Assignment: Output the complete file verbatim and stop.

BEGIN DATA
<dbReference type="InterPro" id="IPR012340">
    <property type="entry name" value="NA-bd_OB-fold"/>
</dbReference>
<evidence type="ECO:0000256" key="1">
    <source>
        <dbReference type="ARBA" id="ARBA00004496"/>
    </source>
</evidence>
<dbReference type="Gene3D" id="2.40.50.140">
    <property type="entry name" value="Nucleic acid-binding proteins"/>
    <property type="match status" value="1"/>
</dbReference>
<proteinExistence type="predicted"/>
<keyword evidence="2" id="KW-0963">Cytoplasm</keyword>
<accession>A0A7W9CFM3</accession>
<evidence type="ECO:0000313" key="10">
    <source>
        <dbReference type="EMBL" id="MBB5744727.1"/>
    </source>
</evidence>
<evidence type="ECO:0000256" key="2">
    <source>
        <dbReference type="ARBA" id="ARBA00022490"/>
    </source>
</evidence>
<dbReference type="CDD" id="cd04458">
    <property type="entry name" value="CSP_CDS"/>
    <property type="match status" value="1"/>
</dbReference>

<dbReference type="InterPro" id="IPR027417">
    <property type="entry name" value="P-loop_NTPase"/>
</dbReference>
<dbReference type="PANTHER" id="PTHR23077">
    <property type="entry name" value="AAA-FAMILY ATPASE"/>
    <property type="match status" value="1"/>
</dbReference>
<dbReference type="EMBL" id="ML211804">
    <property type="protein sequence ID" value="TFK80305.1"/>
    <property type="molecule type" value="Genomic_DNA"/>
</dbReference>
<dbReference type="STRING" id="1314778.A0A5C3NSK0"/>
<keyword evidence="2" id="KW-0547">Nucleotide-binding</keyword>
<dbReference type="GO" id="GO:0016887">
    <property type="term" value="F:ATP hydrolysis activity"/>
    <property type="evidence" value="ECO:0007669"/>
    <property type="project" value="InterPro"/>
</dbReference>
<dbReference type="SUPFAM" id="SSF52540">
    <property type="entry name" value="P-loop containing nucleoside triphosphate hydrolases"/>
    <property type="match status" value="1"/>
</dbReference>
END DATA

<dbReference type="InterPro" id="IPR012340">
    <property type="entry name" value="NA-bd_OB-fold"/>
</dbReference>
<evidence type="ECO:0000256" key="1">
    <source>
        <dbReference type="ARBA" id="ARBA00004496"/>
    </source>
</evidence>
<dbReference type="Gene3D" id="2.40.50.140">
    <property type="entry name" value="Nucleic acid-binding proteins"/>
    <property type="match status" value="1"/>
</dbReference>
<proteinExistence type="predicted"/>
<keyword evidence="2" id="KW-0963">Cytoplasm</keyword>
<accession>A0A7W9CFM3</accession>
<evidence type="ECO:0000313" key="10">
    <source>
        <dbReference type="EMBL" id="MBB5744727.1"/>
    </source>
</evidence>
<evidence type="ECO:0000256" key="2">
    <source>
        <dbReference type="ARBA" id="ARBA00022490"/>
    </source>
</evidence>
<dbReference type="CDD" id="cd04458">
    <property type="entry name" value="CSP_CDS"/>
    <property type="match status" value="1"/>
</dbReference>

<dbReference type="InterPro" id="IPR027417">
    <property type="entry name" value="P-loop_NTPase"/>
</dbReference>
<dbReference type="PANTHER" id="PTHR23077">
    <property type="entry name" value="AAA-FAMILY ATPASE"/>
    <property type="match status" value="1"/>
</dbReference>
<dbReference type="EMBL" id="ML211804">
    <property type="protein sequence ID" value="TFK80305.1"/>
    <property type="molecule type" value="Genomic_DNA"/>
</dbReference>
<dbReference type="STRING" id="1314778.A0A5C3NSK0"/>
<keyword evidence="2" id="KW-0547">Nucleotide-binding</keyword>
<dbReference type="GO" id="GO:0016887">
    <property type="term" value="F:ATP hydrolysis activity"/>
    <property type="evidence" value="ECO:0007669"/>
    <property type="project" value="InterPro"/>
</dbReference>
<dbReference type="SUPFAM" id="SSF52540">
    <property type="entry name" value="P-loop containing nucleoside triphosphate hydrolases"/>
    <property type="match status" value="1"/>
</dbReference>